taladan wrote:maybe I'm not understanding how you're 'starting' with the generic monster token. I tried making a copy of it and modifying it, but...how about a list of steps you do? I'm actually in the middle of a TT game with my wife and kids, using some cobbled macros that I've come up with because I can't get the framework NPC stuff figured out. Once I figure out the framework I can switch up to the framework and it'll make my dm'ing life easier slightly.
First, I copy the token, edit its name, and add appropriate token and portrait images. If the token image is a top-down orientation, I change that setting. I'll also set the vision at this point.
Second, I edit the properties. You could use the 'edit stats' macro but it doesn't cover everything except for the most basic of tokens so I find it quicker to just go into the properties directly and just tab through to edit the ones I want to edit. The key things (off the top of my head, I'll double check this when I'm at home with maptool pulled up): ability scores, hp / max hp, skilldie, hit dice if I want to be able to roll HP, and, for spell casters, spell attack and save DC. Although informational rather than essential to macro functioning, I also edit AC (with the armor type in parentheses), immunities/resistances/vulnerabilities, condition immunities, level (I also put XP in parentheses), passive perception, movement rate, creature type, and alignment. If there is something else important I want a reminder of (e.g., suppose a creature has tremorsense or blindsight), I'll stick it in the 'Note' property.
Third, I add proficiencies/expertises via the appropriate macro.
Fourth, I add languages via the appropriate macro.
Fifth, I make the attack macro. More recently I've been using a new system that is more like the PC system and is a bit more automated, but there are still some problems I need to work out. The old system has every attack launch from the attack macro. If the creature has some special condition or text that goes with the attack, I usually add that to the macro itself rather than to the miscellaneous info box in the attack macro, b/c that makes it easier to actually use, and so if necessary, I'll create multiple versions of the attack macro so the appropriate text is only triggered when the appropriate attack is taken.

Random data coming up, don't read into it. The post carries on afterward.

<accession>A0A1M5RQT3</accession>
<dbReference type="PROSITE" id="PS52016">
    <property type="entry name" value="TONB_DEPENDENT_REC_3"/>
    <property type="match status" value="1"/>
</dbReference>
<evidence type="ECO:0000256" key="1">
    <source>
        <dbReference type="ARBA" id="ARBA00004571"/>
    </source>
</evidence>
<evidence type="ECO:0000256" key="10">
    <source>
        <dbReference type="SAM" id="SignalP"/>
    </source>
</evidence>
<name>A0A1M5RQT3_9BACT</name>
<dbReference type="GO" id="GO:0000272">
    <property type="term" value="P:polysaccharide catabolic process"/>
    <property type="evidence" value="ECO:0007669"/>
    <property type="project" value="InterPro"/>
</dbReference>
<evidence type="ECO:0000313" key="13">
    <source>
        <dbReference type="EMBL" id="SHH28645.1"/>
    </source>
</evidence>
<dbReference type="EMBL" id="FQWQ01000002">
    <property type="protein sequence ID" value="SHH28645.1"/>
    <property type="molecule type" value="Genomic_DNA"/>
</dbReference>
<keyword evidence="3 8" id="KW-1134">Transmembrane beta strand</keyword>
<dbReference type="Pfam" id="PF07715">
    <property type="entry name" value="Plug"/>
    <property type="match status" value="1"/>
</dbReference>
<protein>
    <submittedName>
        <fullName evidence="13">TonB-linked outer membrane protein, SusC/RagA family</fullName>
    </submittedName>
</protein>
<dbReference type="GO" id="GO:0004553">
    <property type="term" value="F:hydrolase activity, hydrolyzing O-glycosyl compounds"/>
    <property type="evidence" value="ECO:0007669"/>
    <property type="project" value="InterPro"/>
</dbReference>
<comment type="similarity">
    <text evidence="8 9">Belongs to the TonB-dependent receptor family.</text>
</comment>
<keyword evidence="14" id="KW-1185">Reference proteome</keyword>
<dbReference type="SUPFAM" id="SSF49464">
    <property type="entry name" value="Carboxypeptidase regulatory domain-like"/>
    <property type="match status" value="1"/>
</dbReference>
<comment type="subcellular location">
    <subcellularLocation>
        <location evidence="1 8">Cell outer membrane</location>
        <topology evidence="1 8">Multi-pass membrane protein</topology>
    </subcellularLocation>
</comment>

Sixth, I add macros for properties and non-attack actions. Examples of all the various kinds are on the NPC spellbook token (and often all I have to do is drag the appropriate macro over from the impersonated window to the selected window). For properties, the tool tip is generally more important than the actual text of the macro b/c I like to be able to see what the property does without having to send text to the chat window. If any of the powers are an aura effect (e.g., 'all creatures who start their turn within 10 feet take damage' or whatever), and the aura isn't meant to be a total surprise to the players, I'll also set an appropriately sized & colored aura in the light sources. (also in the rare event that the creature itself casts out light, like a flameskull, I'll edit that as well).
If the NPC isn't a spellcaster or doesn't have any unusually complicated abilities, I'm generally done at this point, and so I long rest it, test everything once, and then save the token in my library. If it is a spellcaster, a few more things are necessary:
First, the long rest macro has to be edited to fill up the spell slots, which is done by adding lines like